The Blackhawks left Ryan Miller and the Blues with lots to consider in the offseason. (Jonathan Daniel/Getty Images)
CHICAGO – Slumped on a bench in the dim visitors' dressing room on Sunday, his massive white leg pads still unfastened, Ryan Miller sat motionless and stared ahead. The standout goaltender had been with the St. Louis Blues only since the NHL trade deadline in early March. He was new to this. But his vacant, disbelieving daze suggested that he'd been here before. All of the Blues couldn't fathom how another playoff series they had put in an early stranglehold had exploded from their grasp.
“Guess I'm free to go to my sister-in-law's wedding,” Miller said, somehow barely audible in a room that was already nearly devoid of all sound.
Once more, another two-games-to-none series lead, another plunge into four straight losses and a brisk exit into the offseason. Last year, the Los Angeles Kings delivered that gut punch to the Blues. This time it was the Chicago Blackhawks, who absorbed just about the best that St. Louis could muster before rocketing to a 5-1 win in Game 6, via a four-goal third period at the United Center that delivered a 4-2 series win for the defending Stanley Cup champions.
Once again, the Hawks responded to another early playoff deficit by finding another gear in order to advance. The Blues, meanwhile, never got perceptibly better. They never overachieved. If they performed to the very limit of their capability, then that is actually a very inauspicious thing: It means that the team that was the best club in the Western Conference for a good portion of the regular season somehow hasn't been constructed to do what's necessary to win the Stanley Cup.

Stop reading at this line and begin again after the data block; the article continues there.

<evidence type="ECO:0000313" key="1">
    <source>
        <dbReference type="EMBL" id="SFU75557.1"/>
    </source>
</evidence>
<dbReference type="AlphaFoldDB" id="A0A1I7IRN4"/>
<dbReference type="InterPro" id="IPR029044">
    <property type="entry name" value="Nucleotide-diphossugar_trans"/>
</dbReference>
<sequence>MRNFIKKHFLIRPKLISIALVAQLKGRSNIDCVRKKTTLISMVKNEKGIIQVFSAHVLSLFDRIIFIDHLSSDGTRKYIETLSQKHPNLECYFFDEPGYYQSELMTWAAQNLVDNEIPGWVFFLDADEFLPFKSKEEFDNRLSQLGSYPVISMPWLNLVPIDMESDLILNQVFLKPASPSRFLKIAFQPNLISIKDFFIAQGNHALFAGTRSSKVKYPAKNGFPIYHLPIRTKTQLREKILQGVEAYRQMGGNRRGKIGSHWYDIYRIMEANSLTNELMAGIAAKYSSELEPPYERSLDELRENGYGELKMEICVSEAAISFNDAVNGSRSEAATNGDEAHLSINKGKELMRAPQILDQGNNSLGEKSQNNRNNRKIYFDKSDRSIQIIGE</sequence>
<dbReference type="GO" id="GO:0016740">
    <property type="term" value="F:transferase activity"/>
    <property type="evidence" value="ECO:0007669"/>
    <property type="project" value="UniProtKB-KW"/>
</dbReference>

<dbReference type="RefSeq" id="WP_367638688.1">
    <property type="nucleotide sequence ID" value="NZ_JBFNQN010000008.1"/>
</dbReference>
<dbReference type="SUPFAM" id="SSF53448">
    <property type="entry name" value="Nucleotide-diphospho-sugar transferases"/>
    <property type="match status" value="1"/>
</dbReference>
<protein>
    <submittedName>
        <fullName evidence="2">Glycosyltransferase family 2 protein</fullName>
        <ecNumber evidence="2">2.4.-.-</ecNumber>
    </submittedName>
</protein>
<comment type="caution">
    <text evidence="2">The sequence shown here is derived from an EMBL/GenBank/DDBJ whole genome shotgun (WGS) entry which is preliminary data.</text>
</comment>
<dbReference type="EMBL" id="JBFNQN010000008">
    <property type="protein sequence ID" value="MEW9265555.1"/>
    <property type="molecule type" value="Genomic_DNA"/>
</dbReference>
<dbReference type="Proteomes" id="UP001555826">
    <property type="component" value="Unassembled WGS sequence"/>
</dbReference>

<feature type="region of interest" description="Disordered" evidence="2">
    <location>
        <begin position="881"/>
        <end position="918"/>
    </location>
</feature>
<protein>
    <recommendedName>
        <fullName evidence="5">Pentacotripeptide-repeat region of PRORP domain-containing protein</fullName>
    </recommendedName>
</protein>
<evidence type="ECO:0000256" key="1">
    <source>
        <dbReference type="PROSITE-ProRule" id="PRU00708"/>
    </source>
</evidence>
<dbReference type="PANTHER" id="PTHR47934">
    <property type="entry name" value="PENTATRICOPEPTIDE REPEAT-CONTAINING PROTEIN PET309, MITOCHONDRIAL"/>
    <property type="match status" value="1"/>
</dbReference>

Game 6 recap | Box score | Highlights
Of its last 16 postseason games, St. Louis has won just four, dating back to a second-round sweep by the Kings in 2012. To argue that they are excruciatingly close to where they need to be, the Blues can point to their four losses to the Blackhawks that included two overtime contests and one virtual one-goal defeat. (Game 3 was a 1-0 game until an empty-net score in the final seconds.) On the other hand, St. Louis is spinning its wheels in a Central Division teeming with teams like Chicago, Colorado and Minnesota that are humming along at a high level or just revving up. The United Center on Sunday featured two clubs from a witheringly tough division, and one has an identity while the other has nothing but the same old questions.
“Same scenario as last year,” captain David Backes said. “We all need to look in the mirror and assess how we did and what we didn't do. Because no offense to you guys, but these interviews are getting a little sickening to have in April and not in June.”
The Blackhawks' template was easy enough to decipher and perhaps nearly impossible to replicate. Once faced with that 2-0 deficit after a pair of overtime losses in St. Louis, the best players on the defending champions' roster began to play up to their status. Goaltender Corey Crawford won the series for his team, per Chicago coach Joel Quenneville, spearheading a penalty kill that allowed St. Louis just two power play scores in 52-plus minutes with the man advantage. All-world forwards Patrick Kane and Jonathan Toews scored overtime winners in Games 4 and 5, respectively. And at the crescendo, it was the unrelenting wherewithal of former Norris Trophy winner Duncan Keith that willed the Blackhawks one round deeper.
Keith tied a postseason career-high with four points: a goal and three assists. He was practically a one-man force field at the blueline of the offensive zone, time and again catching or poking pucks out of harm's way and redirecting them in for another cycle. One such sequence led to the Blackhawks' first goal, a Bryan Bickell redirect off a Brent Seabrook blast from the point. Another led to the rejuvenating, go-ahead power-play score buy Toews 44 seconds into the third period. “I just wanted to try to finish it today,” Keith said. “I didn't want to go back to St. Louis in a tough building to play. You try to embrace these situations.”